Company Registration in Australia

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Company Registration in Australia- An Overview

Forming a company in Australia is quite straightforward. It takes about a week to incorporate a company in Australia. It is crucial to fulfil the requirements of appointing key executives for the purpose of company registration in Australia. An applicant must hire a resident director in Australia.

It is the largest country in Oceania, making it suitable for an entrepreneur to start a business. Different metropolitan hubs include Sydney, Melbourne, Perth and Canberra. Australia has free trade agreements with other countries, which allow it to carry out undisrupted trade. Apart from this, Australia has signed DTAAs with other countries protecting investors from double taxation. Any capital accrued in Australia can be repatriated to the home country.

The Australian government has a liberalised scheme related to foreign investment. Hence, an investor should go ahead with expanding businesses in Australia.

Regulatory Authority/ Body for Company Registration in Australia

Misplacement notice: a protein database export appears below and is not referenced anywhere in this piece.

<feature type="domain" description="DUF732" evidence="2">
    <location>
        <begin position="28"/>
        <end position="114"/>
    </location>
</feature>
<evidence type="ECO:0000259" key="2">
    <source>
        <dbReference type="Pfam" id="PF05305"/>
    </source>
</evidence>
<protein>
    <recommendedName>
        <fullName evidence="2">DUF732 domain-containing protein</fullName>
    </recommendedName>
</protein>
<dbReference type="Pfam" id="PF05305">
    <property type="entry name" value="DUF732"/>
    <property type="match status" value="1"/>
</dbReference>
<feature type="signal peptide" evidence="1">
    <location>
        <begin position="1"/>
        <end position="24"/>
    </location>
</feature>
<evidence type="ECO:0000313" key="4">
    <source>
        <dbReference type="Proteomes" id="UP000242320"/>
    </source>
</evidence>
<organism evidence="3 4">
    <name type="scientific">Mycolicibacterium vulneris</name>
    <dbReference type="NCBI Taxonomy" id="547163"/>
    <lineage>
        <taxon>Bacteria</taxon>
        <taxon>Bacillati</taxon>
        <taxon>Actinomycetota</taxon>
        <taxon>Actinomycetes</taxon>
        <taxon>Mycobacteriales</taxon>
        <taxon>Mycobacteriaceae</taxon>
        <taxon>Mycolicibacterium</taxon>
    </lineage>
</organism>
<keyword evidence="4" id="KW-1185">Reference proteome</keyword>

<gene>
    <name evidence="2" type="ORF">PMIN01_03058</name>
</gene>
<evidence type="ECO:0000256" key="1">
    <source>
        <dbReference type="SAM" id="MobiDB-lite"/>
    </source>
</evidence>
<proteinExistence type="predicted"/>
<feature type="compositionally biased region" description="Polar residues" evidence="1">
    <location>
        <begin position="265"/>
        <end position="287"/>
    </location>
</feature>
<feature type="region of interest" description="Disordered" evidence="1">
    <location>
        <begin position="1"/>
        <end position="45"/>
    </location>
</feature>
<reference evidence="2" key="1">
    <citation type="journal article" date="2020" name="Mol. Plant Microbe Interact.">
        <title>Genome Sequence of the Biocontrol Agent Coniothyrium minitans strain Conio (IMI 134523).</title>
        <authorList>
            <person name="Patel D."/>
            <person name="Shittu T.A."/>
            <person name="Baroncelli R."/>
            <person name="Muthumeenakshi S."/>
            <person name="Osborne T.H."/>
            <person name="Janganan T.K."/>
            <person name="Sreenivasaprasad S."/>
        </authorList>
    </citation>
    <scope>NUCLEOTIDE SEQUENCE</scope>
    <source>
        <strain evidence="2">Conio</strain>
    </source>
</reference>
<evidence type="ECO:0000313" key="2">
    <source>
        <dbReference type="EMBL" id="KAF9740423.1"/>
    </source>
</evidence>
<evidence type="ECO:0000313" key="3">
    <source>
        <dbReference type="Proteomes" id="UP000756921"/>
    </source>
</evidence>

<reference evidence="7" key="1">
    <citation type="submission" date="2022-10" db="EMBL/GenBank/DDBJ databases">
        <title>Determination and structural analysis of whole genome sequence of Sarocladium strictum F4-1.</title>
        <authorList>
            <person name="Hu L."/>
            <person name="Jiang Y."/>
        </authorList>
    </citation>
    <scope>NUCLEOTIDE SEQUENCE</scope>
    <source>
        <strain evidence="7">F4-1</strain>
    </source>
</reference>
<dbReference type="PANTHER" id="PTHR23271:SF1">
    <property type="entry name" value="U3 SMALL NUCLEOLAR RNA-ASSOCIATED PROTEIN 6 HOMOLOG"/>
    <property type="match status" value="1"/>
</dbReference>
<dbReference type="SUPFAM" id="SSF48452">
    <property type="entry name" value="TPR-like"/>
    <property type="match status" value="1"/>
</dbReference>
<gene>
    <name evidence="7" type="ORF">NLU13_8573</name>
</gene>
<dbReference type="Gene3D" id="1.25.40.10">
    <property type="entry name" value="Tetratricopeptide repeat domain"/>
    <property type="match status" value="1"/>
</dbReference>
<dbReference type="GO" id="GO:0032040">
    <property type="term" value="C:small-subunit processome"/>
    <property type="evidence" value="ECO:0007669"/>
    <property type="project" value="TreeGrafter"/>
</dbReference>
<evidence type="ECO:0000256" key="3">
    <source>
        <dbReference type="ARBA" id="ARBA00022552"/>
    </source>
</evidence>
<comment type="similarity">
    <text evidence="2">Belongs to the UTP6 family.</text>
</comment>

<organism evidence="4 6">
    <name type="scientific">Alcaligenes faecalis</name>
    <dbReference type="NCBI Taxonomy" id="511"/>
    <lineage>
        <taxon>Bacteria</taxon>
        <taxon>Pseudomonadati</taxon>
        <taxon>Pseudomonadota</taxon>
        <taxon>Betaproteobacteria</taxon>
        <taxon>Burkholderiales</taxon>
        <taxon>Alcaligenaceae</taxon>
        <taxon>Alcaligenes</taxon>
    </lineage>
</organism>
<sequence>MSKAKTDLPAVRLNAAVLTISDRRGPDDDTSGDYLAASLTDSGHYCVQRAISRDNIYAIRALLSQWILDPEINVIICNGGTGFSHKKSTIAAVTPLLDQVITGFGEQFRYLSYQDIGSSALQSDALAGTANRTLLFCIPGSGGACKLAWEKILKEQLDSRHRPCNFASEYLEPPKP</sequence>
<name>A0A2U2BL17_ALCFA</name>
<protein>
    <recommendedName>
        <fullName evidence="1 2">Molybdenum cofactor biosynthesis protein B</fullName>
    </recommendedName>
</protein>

The primary regulatory authority for company registration in Australia is the Australian Securities and Investments Commission (ASIC).

Types of Business Structures in Australia- Company Registration in Australia

Both local and foreign entrepreneurs have been permitted to set up a company in Australia. There are primarily three types of business vehicles in Australia. These are sole proprietorship, partnerships and corporations (both domestic and foreign).

  • Proprietary Limited Companies

A proprietary limited company is similar to a private limited company or an LLC. This entity is the most adopted business structure by foreign investors wanting to establish their businesses in Australia. For the incorporation of this company, at least one resident director is required. The maximum number of shareholders in a proprietary company cannot exceed 50. These companies can be 100% foreign-owned entities and set up with an initial capital of $1. These companies must register for the Goods and Services Tax if their annual turnover crosses the mark of AUD 75,000. These companies are required to add ‘pty. Ltd’ with their company name.

  • Public Companies

Public companies are those entities that have been permitted by law to raise money from the general public by offering their shares for sale, generally by listing them on the stock exchanges. These companies have to attach 'Ltd.' with their names. For their registration, they need to have a minimum of one member, at least 3 directors and one secretary, where at least two of those directors are required to be residents of Australia. Unlike proprietary companies, public companies are required to appoint an auditor.